Individual Psychology/Adlerian Psychology
Note: Page numbers enclosed in parentheses are citations from The Individual Psychology of Alfred Adler: A systematic presentation in selections from his writings. (H. L. and R. R. Ansbacher, Eds.). © 1964, Harper & Row, Publishers, Inc. Used by permission of Perseus Books Group.
From 1902 Adler was a leading participant in the circle of physicians and others who gathered to form the Vienna Psychoanalytic Society at the invitation of the founder of the group, Sigmund Freud. His relationship with Freud, whom he served as confidant and personal physician, was especially close. Later, as the Society took on a more formal character, Adler became its first president, and the co-editor of its first journal. By 1911, however, it was apparent that Adler’s theoretical development was moving in ways that were not congruent with Freud’s ideas. Early in 1911 Adler was asked to present a series of papers over the course of three successive meetings of the Society, for the purpose of detailing and formally setting forth the lines of his developing theoretical distinctions. These were especially those referred to under the term, “masculine protest,” which more and more clearly could be seen as a challenge, if not a refutation of Freud’s “libido” theory. The consequent division that showed itself in the discussions that followed, while it was for the most part expressed in the polite language of scientific debate, was clearly acrimonious, and the differences between the two most important figures in the Society very quickly came to be seen as irreconcilable. Adler took the initiative, voluntarily resigned as co-editor of the journal and president of the Society, with about one third of the members, who began to meet with him in a separate group, which they called “The Society for Free Psychoanalytic Research.”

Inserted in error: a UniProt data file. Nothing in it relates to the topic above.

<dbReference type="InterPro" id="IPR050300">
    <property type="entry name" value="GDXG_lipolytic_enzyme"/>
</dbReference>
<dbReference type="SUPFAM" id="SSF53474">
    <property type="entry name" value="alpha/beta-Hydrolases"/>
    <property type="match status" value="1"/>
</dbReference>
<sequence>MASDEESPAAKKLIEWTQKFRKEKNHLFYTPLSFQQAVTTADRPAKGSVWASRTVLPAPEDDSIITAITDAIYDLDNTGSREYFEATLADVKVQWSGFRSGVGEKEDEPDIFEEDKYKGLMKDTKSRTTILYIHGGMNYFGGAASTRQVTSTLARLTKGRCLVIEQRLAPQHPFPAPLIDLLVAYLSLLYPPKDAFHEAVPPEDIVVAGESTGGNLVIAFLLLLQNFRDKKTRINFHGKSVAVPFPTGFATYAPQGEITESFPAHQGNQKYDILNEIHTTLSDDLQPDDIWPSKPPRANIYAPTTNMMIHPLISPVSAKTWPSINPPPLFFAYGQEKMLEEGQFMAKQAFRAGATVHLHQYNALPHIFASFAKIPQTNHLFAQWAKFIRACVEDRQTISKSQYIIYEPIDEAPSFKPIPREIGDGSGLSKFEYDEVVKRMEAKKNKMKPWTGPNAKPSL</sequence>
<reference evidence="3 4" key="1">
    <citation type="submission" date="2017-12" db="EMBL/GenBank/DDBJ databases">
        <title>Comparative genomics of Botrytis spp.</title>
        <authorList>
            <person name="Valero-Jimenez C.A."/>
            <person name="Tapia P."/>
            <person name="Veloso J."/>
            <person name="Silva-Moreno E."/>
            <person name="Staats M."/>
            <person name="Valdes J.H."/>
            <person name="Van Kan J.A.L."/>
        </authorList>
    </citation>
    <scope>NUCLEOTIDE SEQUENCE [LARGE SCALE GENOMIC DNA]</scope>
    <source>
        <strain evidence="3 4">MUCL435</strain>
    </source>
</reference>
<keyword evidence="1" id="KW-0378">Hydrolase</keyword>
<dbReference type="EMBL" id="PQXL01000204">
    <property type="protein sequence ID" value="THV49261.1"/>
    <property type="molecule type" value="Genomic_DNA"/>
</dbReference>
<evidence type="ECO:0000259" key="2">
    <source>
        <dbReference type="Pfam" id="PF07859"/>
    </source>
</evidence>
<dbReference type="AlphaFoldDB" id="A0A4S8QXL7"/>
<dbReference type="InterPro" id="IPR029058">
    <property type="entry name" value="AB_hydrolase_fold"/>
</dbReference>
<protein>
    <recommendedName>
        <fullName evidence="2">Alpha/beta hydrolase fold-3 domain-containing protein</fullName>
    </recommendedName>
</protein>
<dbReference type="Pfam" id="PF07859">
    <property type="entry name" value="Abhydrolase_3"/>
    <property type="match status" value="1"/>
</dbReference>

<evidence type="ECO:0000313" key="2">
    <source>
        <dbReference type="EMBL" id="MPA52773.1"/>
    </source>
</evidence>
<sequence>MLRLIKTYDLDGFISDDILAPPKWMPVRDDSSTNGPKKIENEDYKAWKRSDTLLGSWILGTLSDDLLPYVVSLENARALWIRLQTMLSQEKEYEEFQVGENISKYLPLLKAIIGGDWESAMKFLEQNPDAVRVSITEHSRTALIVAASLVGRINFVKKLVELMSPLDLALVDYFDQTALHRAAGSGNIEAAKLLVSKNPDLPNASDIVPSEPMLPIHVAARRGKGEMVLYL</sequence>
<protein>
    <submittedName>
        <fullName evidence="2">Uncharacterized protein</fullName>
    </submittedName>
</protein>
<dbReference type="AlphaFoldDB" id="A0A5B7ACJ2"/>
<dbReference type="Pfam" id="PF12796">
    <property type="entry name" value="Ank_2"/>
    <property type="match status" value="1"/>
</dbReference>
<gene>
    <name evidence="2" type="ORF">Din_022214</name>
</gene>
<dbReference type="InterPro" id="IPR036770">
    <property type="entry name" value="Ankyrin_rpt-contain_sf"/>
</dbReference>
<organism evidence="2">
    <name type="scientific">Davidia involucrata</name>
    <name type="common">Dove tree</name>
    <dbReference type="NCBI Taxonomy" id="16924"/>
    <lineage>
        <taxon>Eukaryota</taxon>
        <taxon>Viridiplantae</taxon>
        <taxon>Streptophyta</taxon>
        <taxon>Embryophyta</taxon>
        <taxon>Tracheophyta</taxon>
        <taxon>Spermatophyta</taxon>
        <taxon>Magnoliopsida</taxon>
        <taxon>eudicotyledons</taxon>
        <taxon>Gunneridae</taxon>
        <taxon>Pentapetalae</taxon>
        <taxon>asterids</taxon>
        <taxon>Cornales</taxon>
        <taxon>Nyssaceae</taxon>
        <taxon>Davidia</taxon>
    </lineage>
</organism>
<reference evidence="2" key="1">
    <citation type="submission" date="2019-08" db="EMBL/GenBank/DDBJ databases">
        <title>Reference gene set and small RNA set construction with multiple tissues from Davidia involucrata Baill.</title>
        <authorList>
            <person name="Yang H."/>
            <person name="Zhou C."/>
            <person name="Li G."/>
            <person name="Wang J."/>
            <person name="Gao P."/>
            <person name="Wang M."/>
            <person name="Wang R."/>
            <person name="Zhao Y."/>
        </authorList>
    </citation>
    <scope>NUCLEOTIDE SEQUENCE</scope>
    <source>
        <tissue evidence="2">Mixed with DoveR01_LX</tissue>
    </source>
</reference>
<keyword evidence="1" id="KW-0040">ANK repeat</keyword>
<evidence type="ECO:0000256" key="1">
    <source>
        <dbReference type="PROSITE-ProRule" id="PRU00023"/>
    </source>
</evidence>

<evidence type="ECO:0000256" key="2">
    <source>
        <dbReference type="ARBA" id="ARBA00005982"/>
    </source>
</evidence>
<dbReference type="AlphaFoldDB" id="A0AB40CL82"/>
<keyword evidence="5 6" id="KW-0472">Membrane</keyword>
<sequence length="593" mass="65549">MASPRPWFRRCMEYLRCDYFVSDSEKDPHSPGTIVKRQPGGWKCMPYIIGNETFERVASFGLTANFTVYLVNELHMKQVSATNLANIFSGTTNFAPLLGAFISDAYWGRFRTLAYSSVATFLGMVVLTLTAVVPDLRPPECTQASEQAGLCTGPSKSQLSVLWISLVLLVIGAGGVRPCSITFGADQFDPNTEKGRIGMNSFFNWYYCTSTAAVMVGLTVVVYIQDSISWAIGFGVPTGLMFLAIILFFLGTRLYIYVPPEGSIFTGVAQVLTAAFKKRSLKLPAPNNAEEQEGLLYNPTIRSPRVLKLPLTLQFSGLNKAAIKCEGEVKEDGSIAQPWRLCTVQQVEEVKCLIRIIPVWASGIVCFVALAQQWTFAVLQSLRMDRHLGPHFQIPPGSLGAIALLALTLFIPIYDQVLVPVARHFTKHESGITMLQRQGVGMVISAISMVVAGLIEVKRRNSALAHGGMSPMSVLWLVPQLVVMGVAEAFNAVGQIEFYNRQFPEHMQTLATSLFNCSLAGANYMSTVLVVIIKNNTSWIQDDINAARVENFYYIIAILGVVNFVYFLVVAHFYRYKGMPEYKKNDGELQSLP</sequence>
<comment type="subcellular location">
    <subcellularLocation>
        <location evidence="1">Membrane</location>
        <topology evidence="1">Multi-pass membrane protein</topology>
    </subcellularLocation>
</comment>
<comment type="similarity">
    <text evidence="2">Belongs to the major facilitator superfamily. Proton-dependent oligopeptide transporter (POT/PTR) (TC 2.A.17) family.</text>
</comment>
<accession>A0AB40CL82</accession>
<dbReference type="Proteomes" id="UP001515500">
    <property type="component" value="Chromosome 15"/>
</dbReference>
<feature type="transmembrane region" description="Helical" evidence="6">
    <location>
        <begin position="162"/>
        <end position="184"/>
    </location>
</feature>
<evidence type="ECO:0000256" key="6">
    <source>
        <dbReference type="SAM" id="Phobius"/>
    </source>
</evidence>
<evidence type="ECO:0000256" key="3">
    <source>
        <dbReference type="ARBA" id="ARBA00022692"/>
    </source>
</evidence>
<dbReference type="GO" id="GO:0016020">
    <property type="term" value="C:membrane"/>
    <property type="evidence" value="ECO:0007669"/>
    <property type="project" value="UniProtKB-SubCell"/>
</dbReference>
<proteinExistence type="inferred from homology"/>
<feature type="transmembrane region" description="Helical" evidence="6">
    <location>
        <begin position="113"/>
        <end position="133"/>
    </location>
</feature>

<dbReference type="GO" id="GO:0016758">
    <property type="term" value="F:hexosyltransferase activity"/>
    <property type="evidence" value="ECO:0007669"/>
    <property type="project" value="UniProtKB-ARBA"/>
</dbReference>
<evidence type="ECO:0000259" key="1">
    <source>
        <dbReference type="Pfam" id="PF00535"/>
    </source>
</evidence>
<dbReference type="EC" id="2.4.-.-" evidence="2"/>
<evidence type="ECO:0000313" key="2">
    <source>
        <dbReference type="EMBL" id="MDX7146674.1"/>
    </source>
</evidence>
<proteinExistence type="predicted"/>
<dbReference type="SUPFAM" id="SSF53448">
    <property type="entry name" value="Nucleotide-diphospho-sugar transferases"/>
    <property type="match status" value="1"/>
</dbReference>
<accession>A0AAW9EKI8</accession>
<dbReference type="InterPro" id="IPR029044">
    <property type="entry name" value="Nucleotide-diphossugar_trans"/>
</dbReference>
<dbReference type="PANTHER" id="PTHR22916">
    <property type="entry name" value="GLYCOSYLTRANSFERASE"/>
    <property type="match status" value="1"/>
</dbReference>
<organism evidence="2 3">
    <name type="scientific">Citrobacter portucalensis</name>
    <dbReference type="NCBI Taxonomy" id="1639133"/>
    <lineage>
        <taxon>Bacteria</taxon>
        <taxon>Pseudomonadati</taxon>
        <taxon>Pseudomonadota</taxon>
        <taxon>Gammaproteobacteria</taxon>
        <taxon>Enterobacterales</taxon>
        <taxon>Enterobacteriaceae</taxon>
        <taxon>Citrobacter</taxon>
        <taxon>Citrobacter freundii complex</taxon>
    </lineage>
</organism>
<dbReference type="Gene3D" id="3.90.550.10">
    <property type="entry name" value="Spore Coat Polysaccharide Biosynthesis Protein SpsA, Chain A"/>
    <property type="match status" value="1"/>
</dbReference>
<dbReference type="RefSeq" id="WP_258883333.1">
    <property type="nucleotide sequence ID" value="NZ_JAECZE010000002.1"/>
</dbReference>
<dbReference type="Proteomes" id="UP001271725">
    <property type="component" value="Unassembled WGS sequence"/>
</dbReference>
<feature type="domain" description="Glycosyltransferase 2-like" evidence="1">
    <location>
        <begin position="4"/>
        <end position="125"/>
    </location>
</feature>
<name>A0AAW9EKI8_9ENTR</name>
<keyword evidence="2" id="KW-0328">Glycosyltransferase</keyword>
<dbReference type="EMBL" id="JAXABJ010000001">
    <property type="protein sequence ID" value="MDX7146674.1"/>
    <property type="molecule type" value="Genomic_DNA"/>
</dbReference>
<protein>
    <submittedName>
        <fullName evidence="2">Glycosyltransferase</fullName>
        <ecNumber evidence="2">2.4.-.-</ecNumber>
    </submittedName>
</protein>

The name was unmistakably pejorative. Within a short time Freud decreed that those who took part in the proceedings of the new group were no longer welcome at meetings of the original group. Adler had by his time begun to call his method “Comparative Individual Psychology,” to give emphasis to (a) each person as a unique variant of human possibility in his or her style of approaching the problems of social living (Comparative); (b) the unity of the organism and the personality as an indivisible whole, indivisibly embedded in a social and historical situation (Individual); and (c) the agency of the person, a “soul” to be understood by a focus on purpose, not process (Psychology). Before long therefore, the new group took the name Individual Psychology Society, to underscore these emphases, which the German name was able to achieve in a single word, Individualpsychologie. The English name, necessitating two words for its translation, has been misinterpreted as if it were meant to emphasize the identification and study of the individual in isolation from his or her social context, an unfortunate and unintended deformity of Adler’s meaning. Probably for this reason, among others, Adler’s work has come to be more commonly known under the name Adlerian Psychology. [See Community Feeling/Social Feeling/Social Interest; Holism; Masculine Protest; Organ Inferiority.]
Individual Psychology is probably the most consistent theory of the position of the individual to the problems of social living, and is in this sense, therefore, social psychology (p. 157).
© Griffith, J., & Powers, R. L. (2007). The Lexicon of Adlerian Psychology: 106 terms Associated with the Individual Psychology of Alfred Adler (2nd ed.). Port Townsend, WA: Adlerian Psychology Associates (p. 57).
Definitions of concepts are used by permission of Jane Griffith. A comprehensive list of concepts and definitions can be found in The Lexicon of Adlerian Psychology: 106 Terms Associated with the Individual Psychology of Alfred Adler by Jane Griffith and Robert L. Powers, available for purchase on Amazon.com.